Morocco said the UN Secretary-General, Ban Ki-moon’s description of its annexation of Western Sahara as an “occupation” was not a misunderstanding but a “premeditated act to alter the nature of the dispute”.
Morocco’s foreign ministry said in a statement on Wednesday in Rabat that in the eyes of Morocco, they were premeditated acts to alter the nature of the dispute.
It said at this level of responsibility, words have meaning, political and legal consequences, and personal opinions have no place.
The UN spokesman had earlier said that Ban regretted the “misunderstanding” over his use of the word, which led to Morocco expelling dozens of UN staff from its mission in the disputed territory.
The standoff over Ban’s comment is Morocco’s worst disagreement with the United Nations since 1991, when the U.N. brokered a ceasefire to end a war over Western Sahara and established a peacekeeping mission there known as MINURSO.
Morocco took over most of the territory in 1975 from colonial Spain.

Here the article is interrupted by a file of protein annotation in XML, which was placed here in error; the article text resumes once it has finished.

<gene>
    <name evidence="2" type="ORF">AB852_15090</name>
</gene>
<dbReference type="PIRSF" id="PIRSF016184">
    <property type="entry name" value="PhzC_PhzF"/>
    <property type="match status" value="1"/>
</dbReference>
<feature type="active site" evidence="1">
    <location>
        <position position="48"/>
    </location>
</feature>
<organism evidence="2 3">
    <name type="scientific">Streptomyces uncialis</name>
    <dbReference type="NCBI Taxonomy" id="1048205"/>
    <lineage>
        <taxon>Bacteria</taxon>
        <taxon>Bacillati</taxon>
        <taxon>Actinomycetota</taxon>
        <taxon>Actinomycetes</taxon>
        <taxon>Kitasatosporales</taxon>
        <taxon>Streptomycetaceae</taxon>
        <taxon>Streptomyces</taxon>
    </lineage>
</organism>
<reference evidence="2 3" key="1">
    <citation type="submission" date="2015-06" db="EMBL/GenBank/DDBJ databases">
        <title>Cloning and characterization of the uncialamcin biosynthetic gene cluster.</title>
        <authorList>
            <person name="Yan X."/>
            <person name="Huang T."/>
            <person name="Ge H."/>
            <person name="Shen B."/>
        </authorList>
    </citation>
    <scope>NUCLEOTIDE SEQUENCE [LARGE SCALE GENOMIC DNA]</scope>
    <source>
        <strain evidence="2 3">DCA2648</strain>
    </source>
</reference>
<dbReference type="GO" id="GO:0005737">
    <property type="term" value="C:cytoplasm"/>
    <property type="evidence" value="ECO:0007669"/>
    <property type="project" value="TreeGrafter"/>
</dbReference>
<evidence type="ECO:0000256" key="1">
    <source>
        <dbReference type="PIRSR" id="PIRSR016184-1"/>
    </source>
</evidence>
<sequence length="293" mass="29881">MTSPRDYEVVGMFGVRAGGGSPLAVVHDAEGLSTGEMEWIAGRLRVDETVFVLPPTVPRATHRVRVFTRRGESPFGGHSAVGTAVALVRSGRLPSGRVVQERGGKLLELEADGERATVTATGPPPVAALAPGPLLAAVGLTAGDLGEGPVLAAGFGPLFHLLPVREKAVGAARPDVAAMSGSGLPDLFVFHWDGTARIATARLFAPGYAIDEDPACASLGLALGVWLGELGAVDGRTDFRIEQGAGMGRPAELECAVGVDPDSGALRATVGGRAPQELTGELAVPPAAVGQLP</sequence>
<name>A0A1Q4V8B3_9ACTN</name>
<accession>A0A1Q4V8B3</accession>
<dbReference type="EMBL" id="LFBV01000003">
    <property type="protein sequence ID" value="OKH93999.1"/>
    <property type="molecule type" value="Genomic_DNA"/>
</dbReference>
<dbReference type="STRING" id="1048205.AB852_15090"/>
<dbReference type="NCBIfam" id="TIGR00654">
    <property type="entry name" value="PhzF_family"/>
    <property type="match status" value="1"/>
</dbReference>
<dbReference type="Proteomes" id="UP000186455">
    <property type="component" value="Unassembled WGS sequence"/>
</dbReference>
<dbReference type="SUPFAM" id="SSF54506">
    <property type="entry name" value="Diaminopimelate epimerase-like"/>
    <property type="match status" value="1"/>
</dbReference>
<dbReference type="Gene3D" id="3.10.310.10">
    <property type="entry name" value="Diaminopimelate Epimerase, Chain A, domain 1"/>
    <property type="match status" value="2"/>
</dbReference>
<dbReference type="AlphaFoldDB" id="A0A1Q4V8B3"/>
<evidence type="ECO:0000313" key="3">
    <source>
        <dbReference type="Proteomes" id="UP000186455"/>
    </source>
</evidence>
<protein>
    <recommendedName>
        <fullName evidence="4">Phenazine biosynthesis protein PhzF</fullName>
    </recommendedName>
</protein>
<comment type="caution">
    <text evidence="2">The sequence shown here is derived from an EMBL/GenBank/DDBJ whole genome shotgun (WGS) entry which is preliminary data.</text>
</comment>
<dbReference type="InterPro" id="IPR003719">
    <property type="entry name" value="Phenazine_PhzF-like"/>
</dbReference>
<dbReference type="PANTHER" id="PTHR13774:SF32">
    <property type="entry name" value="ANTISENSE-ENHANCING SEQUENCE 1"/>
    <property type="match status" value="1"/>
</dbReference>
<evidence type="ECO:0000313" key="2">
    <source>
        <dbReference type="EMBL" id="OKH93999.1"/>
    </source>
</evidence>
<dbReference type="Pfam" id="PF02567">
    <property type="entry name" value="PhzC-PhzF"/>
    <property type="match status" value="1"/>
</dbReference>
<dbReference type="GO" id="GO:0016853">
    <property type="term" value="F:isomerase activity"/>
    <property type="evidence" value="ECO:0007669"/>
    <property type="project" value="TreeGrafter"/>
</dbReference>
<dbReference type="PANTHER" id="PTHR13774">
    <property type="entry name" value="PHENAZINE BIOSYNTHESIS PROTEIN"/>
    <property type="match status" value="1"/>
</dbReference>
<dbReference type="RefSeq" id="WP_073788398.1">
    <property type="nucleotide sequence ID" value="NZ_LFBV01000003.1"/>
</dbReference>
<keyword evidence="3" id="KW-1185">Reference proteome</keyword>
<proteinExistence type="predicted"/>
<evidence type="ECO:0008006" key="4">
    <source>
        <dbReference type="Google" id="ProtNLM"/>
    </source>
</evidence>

That started a guerrilla war with the Sahrawi people’s Polisario Front, which says the desert territory in the northwest of Africa belongs to it.
The UN brokered a ceasefire in 1991 and sent in its MINURSO mission to help organize a referendum on the future of the territory.
But the sides have been deadlocked since then.
The office accused Ban of losing his neutrality in the dispute.
It said it also had differences with the UN chief over his reference to the referendum during his visit to the Western Saharan refugee camps in Tindouf in southern Algeria.
Morocco also criticised Ban for visiting Bir Lahlou town, which it considers part of the buffer zone with the Polisario front.
It said he had also signalled acknowledgement of the flag of the Polisario’s self-declared Arab Sahrawi Republic (SADR). (Reuters/NAN)